As water scarcity increases, the push for recycling water gets a boost. While there is a certain logic in recovering water, the problem is that pharmaceuticals have made their way into our drinking system worldwide. While we do not yet understand the precise effects on human health, animal studies suggest that we are heading towards a new crisis. After intake and metabolism, drugs, antibiotics, and synthetic hormones for birth control end up into our surface and drinking water. Worse, many of the compounds are so persistent that 1,000's of tons flow annually into the sea, then accumulate in the fish we eat. When it comes antibiotics, we dispersing a multiple, since more than 50 percent of the world's consumption is not for making people healthy, but to grow cows fat faster. We thought it were only the heavy metals the fish absorb that should us worry.
Drugs are known to cause reproductive, mutagenic, and teratogenic effects in water life. Prozac residue causes male mussels to spawn; anti-hypertension drugs impact the reproduction of crayfish and crabs. The infiltration of antibiotics and anti-bacterials increases the resistance of bacteria. This has serious implications for treating infections in the future. Anti-tumor drugs used in chemotherapy are known to cause mutagenic and teratogenic effects. There is increasing evidence of endocrine disruption in wildlife even when only exposed to trace levels of synthetic hormones. Painkillers, like Ibuprofen and even nicotine are not removed during the drinking water process. We thought we finally handled the adverse effects of second-hand smoking by prohibiting smoking in public places. Now it seems that we are all smoking anyway - through our drinking water!
The conventional water treatment plants are incapable of removing pharmaceuticals. Studies demonstrated that coagulation, sedimentation and filtration eliminates only 10-12 percent of the active ingredients. This accumulates in sludge, which is often recycled as a soil additives, exposing our food chain once more to unwanted ingredients which can continue to cause havoc for years to come. Activated carbon filtration and ozone treatment can remove up to 75 percent removal. However, this still exposes the population to the remaining 25 percent. As water continues to be recycled - and re- recycled entering into closed loops, and consumption of both prescription and over-the- counter drugs increases, society and the ecosystems on which our life depends are overly exposed to a broad cocktail of pharmaceuticals. It would not be a surprise that whole sections of the population start suffering from mood swings and shifting sex behavior.
Officials in Philadelphia discovered 56 pharmaceuticals in treated drinking water. Nearly 20 million residents of Southern California are exposed to anti-epileptic and anti-anxiety drugs. San Francisco's drinking water contains a synthetic hard to break down sex hormone. Unfortunately, bottled water is filtered drinking water in a wasteful plastic container, and most water bottlers do not test for pharmaceuticals either. Even our home filtration systems only reduce - but cannot eliminate drugs. Your only salvation is your own well from your own watershed. This is available to very few indeed.
It is time to revisit health care and the search for effective medicine. Undoubtedly, in the wake of these legitimate concerns, traditional and natural medicine becomes more relevant than ever. The vision of the Bhutanese constitution to guarantee traditional medicine to all citizens now sounds like a visionary decision. As we are spreading medicine indiscriminately throughout the environment and society, it is urgent to provide new shelf-life guidelines to the pharmaceutical industry. Just like it took decades to realize that plastics do not disintegrate and build up of massive junk islands in the Pacific Ocean, pharmacological products do not degrade and thus accumulate in water bodies - with one major difference - those mood swing chemicals and chemotherapy residues are invisible to the human eye. It is hard to make the gross impact visible.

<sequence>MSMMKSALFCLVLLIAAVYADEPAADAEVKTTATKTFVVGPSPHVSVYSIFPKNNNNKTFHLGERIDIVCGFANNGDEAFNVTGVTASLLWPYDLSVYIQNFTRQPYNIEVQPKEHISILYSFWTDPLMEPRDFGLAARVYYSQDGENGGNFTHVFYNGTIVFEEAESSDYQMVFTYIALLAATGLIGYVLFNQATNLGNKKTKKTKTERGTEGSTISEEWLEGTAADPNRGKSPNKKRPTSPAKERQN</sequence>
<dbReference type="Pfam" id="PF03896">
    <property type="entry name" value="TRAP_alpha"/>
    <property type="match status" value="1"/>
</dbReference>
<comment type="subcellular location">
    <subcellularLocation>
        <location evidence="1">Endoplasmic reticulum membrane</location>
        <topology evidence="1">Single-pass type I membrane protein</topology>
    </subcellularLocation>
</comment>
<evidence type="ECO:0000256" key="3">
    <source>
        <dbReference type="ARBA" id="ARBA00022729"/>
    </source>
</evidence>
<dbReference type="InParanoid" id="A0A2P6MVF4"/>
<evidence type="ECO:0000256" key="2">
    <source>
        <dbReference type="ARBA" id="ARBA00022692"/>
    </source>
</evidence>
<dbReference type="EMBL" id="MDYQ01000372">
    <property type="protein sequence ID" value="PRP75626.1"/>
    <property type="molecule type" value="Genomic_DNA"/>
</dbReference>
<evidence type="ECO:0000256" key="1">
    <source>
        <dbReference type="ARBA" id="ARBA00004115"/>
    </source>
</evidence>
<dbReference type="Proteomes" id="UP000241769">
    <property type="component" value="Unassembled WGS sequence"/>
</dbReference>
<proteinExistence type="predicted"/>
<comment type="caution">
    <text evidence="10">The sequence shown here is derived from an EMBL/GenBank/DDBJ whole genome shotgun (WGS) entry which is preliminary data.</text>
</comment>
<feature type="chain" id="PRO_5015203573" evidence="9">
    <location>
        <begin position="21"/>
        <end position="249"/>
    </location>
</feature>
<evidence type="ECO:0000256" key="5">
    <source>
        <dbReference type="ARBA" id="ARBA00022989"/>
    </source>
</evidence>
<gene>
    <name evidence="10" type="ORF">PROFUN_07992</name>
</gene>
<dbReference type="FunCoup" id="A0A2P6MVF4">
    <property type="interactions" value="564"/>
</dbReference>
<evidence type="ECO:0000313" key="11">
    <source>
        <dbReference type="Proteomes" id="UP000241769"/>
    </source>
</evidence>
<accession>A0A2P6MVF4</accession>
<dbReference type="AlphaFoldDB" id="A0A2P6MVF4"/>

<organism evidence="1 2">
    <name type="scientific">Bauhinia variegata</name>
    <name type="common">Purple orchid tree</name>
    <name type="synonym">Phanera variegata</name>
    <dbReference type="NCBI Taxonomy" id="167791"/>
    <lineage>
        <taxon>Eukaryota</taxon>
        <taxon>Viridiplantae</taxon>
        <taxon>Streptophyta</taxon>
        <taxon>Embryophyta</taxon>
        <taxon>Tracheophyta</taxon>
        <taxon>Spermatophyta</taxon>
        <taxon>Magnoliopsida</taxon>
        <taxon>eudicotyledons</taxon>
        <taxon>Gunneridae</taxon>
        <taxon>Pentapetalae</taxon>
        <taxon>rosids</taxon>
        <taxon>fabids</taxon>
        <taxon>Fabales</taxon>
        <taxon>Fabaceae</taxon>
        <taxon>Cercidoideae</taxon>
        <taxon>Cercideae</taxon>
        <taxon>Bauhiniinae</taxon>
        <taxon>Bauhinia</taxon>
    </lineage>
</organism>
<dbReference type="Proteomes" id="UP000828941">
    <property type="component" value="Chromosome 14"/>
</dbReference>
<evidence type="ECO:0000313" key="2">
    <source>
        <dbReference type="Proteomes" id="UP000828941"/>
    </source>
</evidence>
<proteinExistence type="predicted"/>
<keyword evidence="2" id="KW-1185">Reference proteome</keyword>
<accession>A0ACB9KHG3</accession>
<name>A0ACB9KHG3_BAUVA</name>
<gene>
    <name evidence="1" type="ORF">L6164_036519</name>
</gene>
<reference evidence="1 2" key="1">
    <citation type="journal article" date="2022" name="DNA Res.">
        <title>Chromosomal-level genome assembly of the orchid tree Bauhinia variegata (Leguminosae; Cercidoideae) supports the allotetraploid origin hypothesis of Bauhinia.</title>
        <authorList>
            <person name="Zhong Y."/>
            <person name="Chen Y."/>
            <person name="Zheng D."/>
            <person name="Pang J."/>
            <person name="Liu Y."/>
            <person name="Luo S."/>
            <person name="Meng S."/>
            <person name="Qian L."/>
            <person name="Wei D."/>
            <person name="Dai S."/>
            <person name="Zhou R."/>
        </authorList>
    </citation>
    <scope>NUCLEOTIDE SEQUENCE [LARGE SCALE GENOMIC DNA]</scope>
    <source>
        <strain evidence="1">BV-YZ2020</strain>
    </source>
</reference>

The typical response from the concerned economic interests is that there is no scientific proof that humans are affected. The problem is that when the full proof is delivered, then it is too late and remedy will be impossible. Actually, it is not the effect of one pharmaceutical product, it is the cocktail that does irreparable damage. Therefore it seems that three parallel initiatives are needed. First all medicine needs to include a trigger that secures the disintegration of the complex formulations after intake. Instead of only discovering new drugs and invent new delivery methods, research must identify triggers to disassemble these man-made molecules the moment they leave the human body. Second, water treatment must be equipped to measure the presence of pharmaceuticals in waste water. It is not possible that every city is now obliged to install a reverse osmosis facility that effectively removes 95 percent. Such an end-of-tube solution dramatically increases in costs that should never have to be borne by the tax payer.
Perhaps we should finally focus on tackling the root causes that lead to this massive consumption of pills. Time has come to search for a happier and less stressful life. Whereas the first two solutions can be decided by any responsible government, the third one is a decision we have to make, before it is too late.
The aim of this blog is to present a fresh look at realities around us. Whereas I do not pretend to present the truth nor a definite position, I do wish to push the reader to think beyond the obvious. After all, time has come to dramatically improve the plight of millions, and that requires more than the predictable. Sometimes it forces us into spheres of discomfort.